Chemical in plastics linked to reduced female fertility
MedWire News: Perinatal exposure to bisphenol-A (BPA)-a chemical commonly found in the environment-could reduce women's fertility, suggest the results of an animal study.
US and French researchers observed that the reproductive ability of female mice was reduced after exposure to BPA, in a similar way to what is seen with exposure to another environmental chemical (diethylstilbestrol), known to impair female fertility in humans.
"Our findings are potentially of great relevance to humans because BPA is used in the production of materials people are exposed to every day, such as polycarbonate plastics and the resins used to coat the inside of food and beverage cans," said co-first author Nicolas Cabaton (French National Institute for Agricultural Research, Toulouse).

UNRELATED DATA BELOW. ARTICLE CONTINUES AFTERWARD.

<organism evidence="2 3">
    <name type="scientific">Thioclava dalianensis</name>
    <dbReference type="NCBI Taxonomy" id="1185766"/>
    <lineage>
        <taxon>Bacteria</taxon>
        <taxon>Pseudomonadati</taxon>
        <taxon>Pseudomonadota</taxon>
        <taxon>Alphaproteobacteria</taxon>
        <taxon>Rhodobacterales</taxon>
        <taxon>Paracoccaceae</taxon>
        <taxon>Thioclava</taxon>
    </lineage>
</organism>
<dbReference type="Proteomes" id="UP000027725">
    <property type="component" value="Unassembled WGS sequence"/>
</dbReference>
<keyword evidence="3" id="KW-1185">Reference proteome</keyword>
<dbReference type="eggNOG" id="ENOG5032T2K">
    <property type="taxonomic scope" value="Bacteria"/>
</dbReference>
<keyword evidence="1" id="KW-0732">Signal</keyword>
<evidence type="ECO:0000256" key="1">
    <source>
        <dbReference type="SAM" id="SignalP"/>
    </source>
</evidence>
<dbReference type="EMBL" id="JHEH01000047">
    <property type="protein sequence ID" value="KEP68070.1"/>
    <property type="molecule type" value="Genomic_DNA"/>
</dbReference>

Cabaton and team exposed female mice to 0 ng, 25 ng, 250 ng, or 25,000 ng BPA per kg body weight per day and followed them up from embryonic development day 8 through day 16 of lactation.
These doses correspond with those humans are routinely exposed to.
The cumulative number of pups born to mice exposed to 25 ng BPA was significantly lower than that to unexposed mice, at an average 49.7 versus 67.5 at week 16 of the study, and this association continued throughout the study.
Mice exposed to 25 µg BPA also gave birth to significantly fewer pups than unexposed mice, at 58.3 versus 82.0 by the end of the study.
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By Sarah Guy